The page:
A Lesson in How Not to Leave

By Emily Messner and J. J. Messner
Saturday, June 10, 2006

With the East Timorese military split into two warring camps, soldiers loyal to the government laid siege to police headquarters last month. A proposal for ending the standoff called for all parties to disarm, and the police complied. When the unarmed officers came outside, the soldiers gunned them down.

This is what has become of East Timor, until recently touted as a success story of U.N. peacekeeping. Yet it was the United Nations that laid the groundwork for this degeneration by reducing its missions in East Timor too much, too soon and too abruptly.

Walking around the capital city Dili earlier this year, we saw throngs of unemployed, idle young men. The large international presence had provided temporary relief by hiring local support staff and by pumping dollars and demand into the economy. But when most of the foreigners left a year ago, the jobs disappeared.

When a U.N. mission's mandate runs out, the exodus of personnel leaves a gaping hole in the economy. In tiny East Timor, the U.N. presence peaked at upward of 10,000 peacekeepers and transitional staff after the 1999 vote to break from Indonesia. In 2002, when East Timor officially declared independence, the size of the mission was cut in half, eliminating 800 local staff positions in less than two months. Another massive drawdown three years later axed 500 more local jobs in a matter of weeks. Each drawdown results in a glut of unemployed vying for precious few opportunities in an economy too small to absorb the workers.

The United Nations cannot be expected to stay indefinitely just to create a job market for locals, but it can take steps to mitigate the effects of its departure. If it does not, it will continue to leave scores of jobless people in its wake after each mission to an economically weak country -- helping to set the stage for future unrest.

To this end, the United Nations should plan for longer and more gradual withdrawals from nation-building missions. Members of the Security Council sought an early exit from East Timor, despite the recommendations of the secretary general and a plea from the young nation's president. The Security Council must resist the urge to do peacekeeping on the cheap.

The deadline-driven nature of U.N. mandates encourages a system in which the native government has many responsibilities suddenly handed over to it and then has logistical support taken away on the date the mission ends. The shifting of responsibilities to a nascent government should begin as early as possible, but it should then be drawn out over a longer period. After handing off one area of authority, U.N. personnel should remain available to help work out the kinks that inevitably arise. When external support is no longer necessary, those staffers can withdraw, and the focus can shift to giving the fledgling government its next dose of responsibility.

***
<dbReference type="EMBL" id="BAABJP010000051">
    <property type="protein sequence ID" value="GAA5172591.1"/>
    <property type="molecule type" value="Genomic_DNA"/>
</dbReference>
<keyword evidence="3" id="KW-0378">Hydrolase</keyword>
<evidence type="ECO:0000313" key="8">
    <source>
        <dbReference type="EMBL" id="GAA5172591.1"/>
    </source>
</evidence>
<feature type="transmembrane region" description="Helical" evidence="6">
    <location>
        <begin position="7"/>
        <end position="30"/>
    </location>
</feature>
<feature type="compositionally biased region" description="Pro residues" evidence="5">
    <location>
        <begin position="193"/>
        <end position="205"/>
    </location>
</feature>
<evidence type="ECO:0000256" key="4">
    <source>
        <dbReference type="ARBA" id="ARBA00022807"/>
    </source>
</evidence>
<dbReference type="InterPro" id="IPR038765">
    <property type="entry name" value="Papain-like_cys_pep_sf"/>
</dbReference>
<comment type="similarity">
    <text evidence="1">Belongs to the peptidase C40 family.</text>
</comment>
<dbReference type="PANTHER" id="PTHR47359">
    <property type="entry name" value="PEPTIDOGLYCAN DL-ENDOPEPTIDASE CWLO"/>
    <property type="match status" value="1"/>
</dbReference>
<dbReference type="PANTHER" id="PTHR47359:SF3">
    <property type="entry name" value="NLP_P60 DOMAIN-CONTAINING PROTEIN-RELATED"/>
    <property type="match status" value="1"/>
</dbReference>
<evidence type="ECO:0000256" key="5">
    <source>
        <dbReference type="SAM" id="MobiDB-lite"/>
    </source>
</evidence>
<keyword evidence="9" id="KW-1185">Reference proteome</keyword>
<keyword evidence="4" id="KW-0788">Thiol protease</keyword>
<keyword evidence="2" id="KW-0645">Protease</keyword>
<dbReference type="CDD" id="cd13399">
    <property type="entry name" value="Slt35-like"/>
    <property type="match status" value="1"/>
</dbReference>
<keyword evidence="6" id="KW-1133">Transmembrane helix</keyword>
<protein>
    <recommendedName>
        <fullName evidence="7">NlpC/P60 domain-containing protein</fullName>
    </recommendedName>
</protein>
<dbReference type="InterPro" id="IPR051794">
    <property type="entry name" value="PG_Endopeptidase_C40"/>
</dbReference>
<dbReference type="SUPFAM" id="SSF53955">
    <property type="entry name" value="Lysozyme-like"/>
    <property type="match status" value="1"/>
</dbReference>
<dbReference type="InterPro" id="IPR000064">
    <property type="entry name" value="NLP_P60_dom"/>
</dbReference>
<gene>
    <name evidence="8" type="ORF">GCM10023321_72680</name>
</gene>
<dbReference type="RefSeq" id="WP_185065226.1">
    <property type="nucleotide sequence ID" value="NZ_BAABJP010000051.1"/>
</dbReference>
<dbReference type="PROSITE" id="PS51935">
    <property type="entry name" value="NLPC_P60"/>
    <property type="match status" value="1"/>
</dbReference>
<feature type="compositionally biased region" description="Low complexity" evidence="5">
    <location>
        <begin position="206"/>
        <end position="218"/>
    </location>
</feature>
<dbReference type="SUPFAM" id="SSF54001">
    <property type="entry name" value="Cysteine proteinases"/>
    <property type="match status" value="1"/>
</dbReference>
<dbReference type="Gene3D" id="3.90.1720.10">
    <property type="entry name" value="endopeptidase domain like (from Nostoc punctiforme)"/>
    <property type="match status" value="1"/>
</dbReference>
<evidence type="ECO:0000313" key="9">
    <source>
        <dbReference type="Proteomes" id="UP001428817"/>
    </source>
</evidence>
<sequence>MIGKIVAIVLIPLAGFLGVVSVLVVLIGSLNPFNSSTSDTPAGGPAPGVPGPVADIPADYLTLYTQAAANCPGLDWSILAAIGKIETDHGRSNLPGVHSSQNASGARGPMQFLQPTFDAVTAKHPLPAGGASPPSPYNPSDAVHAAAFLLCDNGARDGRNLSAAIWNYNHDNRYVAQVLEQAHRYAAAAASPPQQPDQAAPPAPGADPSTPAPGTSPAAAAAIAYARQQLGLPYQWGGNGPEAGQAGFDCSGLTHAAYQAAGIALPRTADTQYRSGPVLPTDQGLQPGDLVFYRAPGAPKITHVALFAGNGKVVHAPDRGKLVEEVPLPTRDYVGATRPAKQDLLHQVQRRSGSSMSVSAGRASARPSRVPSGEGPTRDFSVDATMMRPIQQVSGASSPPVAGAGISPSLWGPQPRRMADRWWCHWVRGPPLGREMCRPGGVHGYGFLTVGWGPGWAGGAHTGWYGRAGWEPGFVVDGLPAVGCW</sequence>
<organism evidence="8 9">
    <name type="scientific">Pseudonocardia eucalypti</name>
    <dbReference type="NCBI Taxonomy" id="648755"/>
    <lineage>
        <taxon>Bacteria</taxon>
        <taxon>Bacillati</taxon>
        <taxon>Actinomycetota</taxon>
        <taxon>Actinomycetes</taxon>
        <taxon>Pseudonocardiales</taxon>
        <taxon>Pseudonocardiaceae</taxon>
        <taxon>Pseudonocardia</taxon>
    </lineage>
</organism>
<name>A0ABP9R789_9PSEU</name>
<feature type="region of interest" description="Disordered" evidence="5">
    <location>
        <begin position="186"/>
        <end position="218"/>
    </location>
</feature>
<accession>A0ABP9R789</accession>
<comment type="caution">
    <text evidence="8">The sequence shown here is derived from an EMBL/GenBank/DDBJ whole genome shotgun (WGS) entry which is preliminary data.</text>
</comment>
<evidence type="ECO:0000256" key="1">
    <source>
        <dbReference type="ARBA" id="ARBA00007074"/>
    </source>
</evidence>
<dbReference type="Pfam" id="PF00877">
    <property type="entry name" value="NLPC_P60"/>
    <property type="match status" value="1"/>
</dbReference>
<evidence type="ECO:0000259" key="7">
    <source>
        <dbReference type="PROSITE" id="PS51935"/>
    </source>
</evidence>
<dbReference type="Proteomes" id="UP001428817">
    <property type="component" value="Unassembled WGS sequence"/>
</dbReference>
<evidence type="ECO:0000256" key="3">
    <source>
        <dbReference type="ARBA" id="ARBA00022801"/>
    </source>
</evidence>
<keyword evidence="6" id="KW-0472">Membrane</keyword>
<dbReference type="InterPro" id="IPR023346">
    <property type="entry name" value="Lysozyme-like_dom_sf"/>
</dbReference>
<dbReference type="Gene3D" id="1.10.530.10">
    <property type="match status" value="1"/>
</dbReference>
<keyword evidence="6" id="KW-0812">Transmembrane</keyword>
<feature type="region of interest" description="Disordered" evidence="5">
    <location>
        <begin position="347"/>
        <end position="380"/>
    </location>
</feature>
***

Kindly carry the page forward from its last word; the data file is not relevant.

As the government's burden increases, it should be encouraged to expand its ranks. Donor nations may desire a small, efficient government, but in a post-conflict country with a meager private sector, it makes sense for the government to create jobs in administration and infrastructure development. Sadly, in East Timor, many unemployed youths have now turned to violence, roaming the streets as part of armed gangs.

Bolstering the civil service also increases the number of people with a vested interest in the stability of the government. For a country to succeed in recovering from conflict, it needs strong public institutions. This was a key factor in the success of the U.N.-administered transition in Namibia, which inherited its institutions from South Africa and remains relatively stable 15 years later.

East Timor was progressing well, but it was not ready to be cast adrift. The United Nations pared down its mission to fewer than 150 people (all advisers) even before a fully functioning judicial system was in place. Handicapped by a lack of local judges proficient in the required Portuguese legal language, the judiciary consisted of a skeleton staff of international judges.

The highly unpopular prime minister whose actions caused the military to fracture now refuses to give up his authority, and yet the East Timorese aren't scheduled to go to the polls again until next year. Elections are popularly perceived as a post-conflict exit strategy, but strong, effective peace-and-stability operations should remain in place at least through two consecutive parliamentary elections. Staying close helps ensure a peaceful first transition between native governments.

Unfortunately, nations are often all too eager to withdraw their military personnel, risking flare-ups that may lead to costlier interventions in the future. The current mission to East Timor contains no security component whatsoever -- not a single U.N. peacekeeper or police officer beyond advisers was present when the latest round of violence erupted. Ultimately, all arguments about nation-building are irrelevant if there is inadequate security for it even to be attempted.

Not long ago, East Timor was a model of how to get things right. Now, it should serve as a lesson in how not to get things wrong.

J.J. Messner is the director of programs at the International Peace Operations Association. Emily Messner writes The Debate, an opinion blog at washingtonpost.com.

© 2006 The Washington Post Company